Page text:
Songgwang Temple Sings Song of Buddha
This is the sixth first in a 10-part series on templestays. ― ED.
By Roger Shepherd
On a late grey afternoon, I stepped off the bus in the busy car park area of Songgwang Temple near Suncheon in South Jeolla Province. Watching the busy restaurants go about their trade to serve the eating crowds, I walked up the sealed road that leads to the entrance of this famous temple. Immediately, as if I was transported, I found myself walking in the splendor and charm of the autumn forest, away from the mundane.
Like me, many had come to this fabulous place to view the savannah like speckles of the mountain interior leading to Songgwang Temple. The neutral grey skyline cast a surreal ``out of this world'' appearance as its heaviness loomed above the glimmering gold-flecked forest. The coffee-brown limbs of the maple trees networked behind the dangling leaves as they shimmered inside the dying forest. The kaleidoscopic leaves danced in colors of vermillion orange, deep crimson reds, mustard yellows and copper gold's.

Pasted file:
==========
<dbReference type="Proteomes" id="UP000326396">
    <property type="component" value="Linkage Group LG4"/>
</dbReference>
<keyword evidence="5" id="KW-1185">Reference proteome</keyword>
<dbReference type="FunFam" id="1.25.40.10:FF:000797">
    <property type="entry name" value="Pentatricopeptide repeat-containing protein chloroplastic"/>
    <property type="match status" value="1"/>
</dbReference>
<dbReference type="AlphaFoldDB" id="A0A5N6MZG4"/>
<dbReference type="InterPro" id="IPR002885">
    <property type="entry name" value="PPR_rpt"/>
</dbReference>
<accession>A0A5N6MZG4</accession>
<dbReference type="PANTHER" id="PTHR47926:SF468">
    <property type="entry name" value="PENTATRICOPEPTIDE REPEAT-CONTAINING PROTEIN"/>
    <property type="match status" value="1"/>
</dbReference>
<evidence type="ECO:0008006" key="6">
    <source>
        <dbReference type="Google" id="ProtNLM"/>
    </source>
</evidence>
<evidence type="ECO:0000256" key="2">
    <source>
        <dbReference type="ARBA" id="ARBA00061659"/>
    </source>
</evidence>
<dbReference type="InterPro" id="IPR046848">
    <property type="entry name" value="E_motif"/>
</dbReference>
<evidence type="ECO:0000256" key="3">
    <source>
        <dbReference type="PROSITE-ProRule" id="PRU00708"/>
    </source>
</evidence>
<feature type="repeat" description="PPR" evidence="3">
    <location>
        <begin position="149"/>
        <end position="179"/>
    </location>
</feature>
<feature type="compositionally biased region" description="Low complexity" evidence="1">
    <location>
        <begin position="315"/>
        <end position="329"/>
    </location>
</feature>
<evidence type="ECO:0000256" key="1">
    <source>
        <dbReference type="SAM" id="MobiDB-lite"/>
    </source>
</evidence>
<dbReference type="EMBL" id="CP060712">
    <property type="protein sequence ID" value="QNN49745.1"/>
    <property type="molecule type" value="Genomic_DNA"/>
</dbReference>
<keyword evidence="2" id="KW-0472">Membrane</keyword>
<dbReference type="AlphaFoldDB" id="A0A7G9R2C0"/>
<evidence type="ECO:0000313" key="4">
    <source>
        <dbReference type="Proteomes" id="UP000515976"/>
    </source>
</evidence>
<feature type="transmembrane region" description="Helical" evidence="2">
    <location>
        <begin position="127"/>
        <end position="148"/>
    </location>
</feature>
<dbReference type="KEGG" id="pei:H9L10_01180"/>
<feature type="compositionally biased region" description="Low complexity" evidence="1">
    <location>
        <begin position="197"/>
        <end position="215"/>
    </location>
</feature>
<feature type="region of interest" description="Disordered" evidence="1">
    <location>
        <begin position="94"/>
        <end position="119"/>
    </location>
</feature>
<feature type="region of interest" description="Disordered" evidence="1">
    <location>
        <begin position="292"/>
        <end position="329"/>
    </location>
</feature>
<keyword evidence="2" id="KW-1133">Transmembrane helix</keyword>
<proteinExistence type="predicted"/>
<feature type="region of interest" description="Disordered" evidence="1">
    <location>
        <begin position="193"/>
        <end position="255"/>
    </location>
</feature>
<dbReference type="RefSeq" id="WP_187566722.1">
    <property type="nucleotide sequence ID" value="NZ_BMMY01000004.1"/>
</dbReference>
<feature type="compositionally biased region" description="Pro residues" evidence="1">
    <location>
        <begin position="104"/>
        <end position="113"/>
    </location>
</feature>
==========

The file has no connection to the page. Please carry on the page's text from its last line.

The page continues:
At the top of the short road, the Songgwang Temple, one of Korea's Three Jewel Temples, awaits its weekend visitors. Moved by the power and peace the temple, some become humble and subdued, some wander in amazement while others marvel excitedly about being here. Songgwang Temple is one of those places that just can't be properly ignored. The temple is located about 30 kilometers northwest of Suncheon, South Jeolla Province. It can be accessed by bus, directly from Gwangju Bus Terminal, or from Suncheon Station on bus number 111. Both journeys take about an hour-and-a-half to complete. The temple grounds are nestled on the north western side of the small Mt. Jogye Provincial Park. On its opposite flank is another great temple called Seonam Temple. Jutting up between the two temples is Mt. Jogye standing at 884 meters as part of the 700 kilometer-long Honam-Ridge that wiggles its way like a contorted dragon through South Jeolla province.